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FLASHBACK - August 15, 2013

August 15, 2005

’Fall hazards, poor water quality’


Fall hazards and poor water quality remain the major challenges in occupational health and safety in the Commonwealth, according to a visiting U.S. Department of Labor official. Frank Strasheim, administrator of the Occupational Safety and Health Administration Region 9, said that the federal agency, in inspections conducted locally, found most of the serious hazards in the construction industry. The general industry, which includes hotels and small businesses, continue to be burdened by water contamination and electrical hazards. But despite these problems, local businesses have shown a great deal of improvement in complying with workplace safety and health requirements, Strasheim observed.

Arrivals from top NMI markets drop

Due to reduced airline seats capacity, visitor arrivals from the top three tourism markets of the Northern Marianas declined last month, compared with the same month last year. Arrivals from Japan fell by 2.28 percent, from 32,037 visitors in July 2004 to 31,306 in July 2005. The Marianas Visitors Authority attributed this to the continuing impact of the decline in airline seats capacity from the Kanto region, the largest market segment covering areas such as Tokyo, Narita, and Chiba. Kanto recorded a decline of 13 percent in arrivals in July 2005, compared with July 2004. The situation is expected to worsen when Japan Airlines ceases to operate its regular, scheduled flights to Saipan effective Oct. 4.

August 15, 2006

CPA: Taga Air still flying


Taga Air planes continue to transport passengers between Saipan and Tinian, said the Commonwealth Ports Authority yesterday. CPA acting executive director Reno Celis said that the Federal Aviation Administration has not issued any notice against Taga Air after one of its aircraft crashed Friday. The seven-seater plane crashed on Saipan a minute after it took off en route to Tinian at dawn Friday, injuring all seven passengers aboard. “They [Taga Air] are still flying on chartered basis. We received no memo from FAA to that effect [grounding of Taga Air],” said Celis in an interview yesterday.

Senate passes own version of budget

The Senate passed on Friday its version of the fiscal year 2007 budget, which earmarks funds for government utility expenses, cuts the Department of Public Lands’ funding, and addresses retirement contribution issues. Members of the Senate held a marathon session until 9pm Friday to approve its substitute to the version approved by the House of Representatives. The budget bill now goes back to the Lower House for approval of the amendments. The Senate seeks to preserve the $193.5-million budget ceiling for the CNMI government. However, the latest budget version raises the allocation for personnel to $130.8 million, increasing it by nearly $260,000. It also sets aside $13.2 million for utility expenses from the $62.7 million operating funds.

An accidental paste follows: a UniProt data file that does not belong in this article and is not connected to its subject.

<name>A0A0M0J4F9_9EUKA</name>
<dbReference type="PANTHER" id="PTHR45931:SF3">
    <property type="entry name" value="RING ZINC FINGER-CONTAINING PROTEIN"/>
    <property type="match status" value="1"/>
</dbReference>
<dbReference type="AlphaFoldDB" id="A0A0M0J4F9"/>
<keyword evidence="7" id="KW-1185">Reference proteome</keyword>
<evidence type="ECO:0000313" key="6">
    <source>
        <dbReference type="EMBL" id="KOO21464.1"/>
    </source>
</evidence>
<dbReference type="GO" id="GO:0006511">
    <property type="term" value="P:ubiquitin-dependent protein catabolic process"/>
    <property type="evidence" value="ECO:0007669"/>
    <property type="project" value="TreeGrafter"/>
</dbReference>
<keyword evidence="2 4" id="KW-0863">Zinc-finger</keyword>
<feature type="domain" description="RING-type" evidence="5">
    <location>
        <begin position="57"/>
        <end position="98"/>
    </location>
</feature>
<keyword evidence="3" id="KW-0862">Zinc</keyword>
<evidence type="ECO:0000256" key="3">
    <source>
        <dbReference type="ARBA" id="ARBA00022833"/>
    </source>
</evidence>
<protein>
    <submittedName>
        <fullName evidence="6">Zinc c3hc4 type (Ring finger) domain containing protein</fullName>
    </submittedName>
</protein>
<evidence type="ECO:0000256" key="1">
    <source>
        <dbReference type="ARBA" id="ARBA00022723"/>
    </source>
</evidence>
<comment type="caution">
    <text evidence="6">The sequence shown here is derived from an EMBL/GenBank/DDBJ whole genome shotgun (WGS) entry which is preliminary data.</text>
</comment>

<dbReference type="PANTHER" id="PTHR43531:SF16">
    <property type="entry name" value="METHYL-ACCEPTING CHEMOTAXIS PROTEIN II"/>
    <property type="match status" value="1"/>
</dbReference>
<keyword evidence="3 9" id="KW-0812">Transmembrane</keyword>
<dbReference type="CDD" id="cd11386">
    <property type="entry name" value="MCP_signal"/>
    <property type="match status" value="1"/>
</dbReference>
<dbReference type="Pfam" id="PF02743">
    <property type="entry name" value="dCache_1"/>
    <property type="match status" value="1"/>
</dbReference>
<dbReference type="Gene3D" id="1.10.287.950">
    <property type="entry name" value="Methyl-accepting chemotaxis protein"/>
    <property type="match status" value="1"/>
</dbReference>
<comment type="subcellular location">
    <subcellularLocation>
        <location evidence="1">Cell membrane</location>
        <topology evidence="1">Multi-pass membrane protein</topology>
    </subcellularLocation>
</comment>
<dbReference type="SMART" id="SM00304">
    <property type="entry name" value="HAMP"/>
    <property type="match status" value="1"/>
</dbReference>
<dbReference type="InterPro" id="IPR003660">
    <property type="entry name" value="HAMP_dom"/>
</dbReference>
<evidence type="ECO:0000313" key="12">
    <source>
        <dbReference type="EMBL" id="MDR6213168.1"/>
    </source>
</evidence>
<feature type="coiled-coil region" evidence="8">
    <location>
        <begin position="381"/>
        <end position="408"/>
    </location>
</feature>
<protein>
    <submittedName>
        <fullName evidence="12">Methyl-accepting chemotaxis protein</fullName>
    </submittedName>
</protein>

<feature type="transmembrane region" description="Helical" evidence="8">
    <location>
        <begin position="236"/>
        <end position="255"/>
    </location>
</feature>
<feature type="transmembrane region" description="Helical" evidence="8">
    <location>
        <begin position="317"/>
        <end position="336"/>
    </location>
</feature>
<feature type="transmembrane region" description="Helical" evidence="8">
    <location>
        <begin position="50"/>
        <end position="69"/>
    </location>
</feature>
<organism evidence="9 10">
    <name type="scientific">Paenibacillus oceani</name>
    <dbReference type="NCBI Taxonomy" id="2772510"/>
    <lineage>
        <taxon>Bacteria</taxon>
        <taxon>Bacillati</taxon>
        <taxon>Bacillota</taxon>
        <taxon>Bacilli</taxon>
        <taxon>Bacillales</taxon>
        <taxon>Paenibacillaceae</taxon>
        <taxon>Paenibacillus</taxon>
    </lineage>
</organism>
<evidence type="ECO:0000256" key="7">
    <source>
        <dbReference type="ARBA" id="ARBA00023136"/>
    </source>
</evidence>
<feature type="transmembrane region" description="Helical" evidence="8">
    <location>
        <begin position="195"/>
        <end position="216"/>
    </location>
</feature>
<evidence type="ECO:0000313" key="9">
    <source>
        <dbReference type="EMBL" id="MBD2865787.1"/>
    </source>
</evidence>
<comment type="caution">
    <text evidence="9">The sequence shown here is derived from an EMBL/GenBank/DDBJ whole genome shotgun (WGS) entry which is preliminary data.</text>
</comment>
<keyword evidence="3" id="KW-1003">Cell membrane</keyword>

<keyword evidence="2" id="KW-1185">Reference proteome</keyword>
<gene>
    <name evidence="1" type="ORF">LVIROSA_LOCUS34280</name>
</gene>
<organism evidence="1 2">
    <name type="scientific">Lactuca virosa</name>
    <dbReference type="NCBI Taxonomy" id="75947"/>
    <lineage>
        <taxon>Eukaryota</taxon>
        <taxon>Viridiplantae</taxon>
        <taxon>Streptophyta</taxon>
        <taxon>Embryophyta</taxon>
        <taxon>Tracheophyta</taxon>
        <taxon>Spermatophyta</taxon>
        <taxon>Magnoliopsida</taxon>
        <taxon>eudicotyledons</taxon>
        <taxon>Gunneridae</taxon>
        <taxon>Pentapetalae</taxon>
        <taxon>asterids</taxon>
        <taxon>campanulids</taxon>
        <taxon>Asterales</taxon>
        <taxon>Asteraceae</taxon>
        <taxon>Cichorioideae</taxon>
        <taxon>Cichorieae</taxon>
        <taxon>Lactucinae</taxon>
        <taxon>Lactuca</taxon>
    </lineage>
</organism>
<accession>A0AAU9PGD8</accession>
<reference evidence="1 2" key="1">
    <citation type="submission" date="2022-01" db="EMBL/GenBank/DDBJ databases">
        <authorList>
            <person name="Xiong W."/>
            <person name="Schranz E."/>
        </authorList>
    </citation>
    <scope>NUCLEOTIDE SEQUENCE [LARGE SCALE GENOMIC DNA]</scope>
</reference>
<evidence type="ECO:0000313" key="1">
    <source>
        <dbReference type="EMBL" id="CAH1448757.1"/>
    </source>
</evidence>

August 15, 2007

High Court ground zero for field hearing


All eyes and ears will be on the U.S. House field hearing on the NMI immigration bill this morning. The House Subcommittee on Insular Affairs, led by U.S. Virgin Islands Rep. Donna Christensen, will conduct the hearing at 9am in the Guma Hustisia in Susupe, Saipan. The door will open 15 minutes before the hearing. Seating for the public will be on a first-come, first-served basis. Christensen and Guam Rep. Madeleine Bordallo arrived Monday night from Guam, where the subcommittee held a hearing on the planned military buildup in the U.S. territory.

Congressional staff inspects power plant

The U.S. House Subcommittee on Energy and Mineral Resources responded with action to testimony it received in April from Washington Representative Pete A. Tenorio by dispatching to Saipan a staffer who toured yesterday the power plant operated by the Commonwealth Utilities Corp. U.S. congressional staffer Steve Feldgus, Ph.D, arrived at Saipan’s failing power plant Tuesday afternoon, along with Tenorio, to view first-hand the energy scene in the Commonwealth. According to Tenorio’s staff, members on the House Energy Subcommittee want to know how Big Oil prices are affecting people in the Commonwealth.

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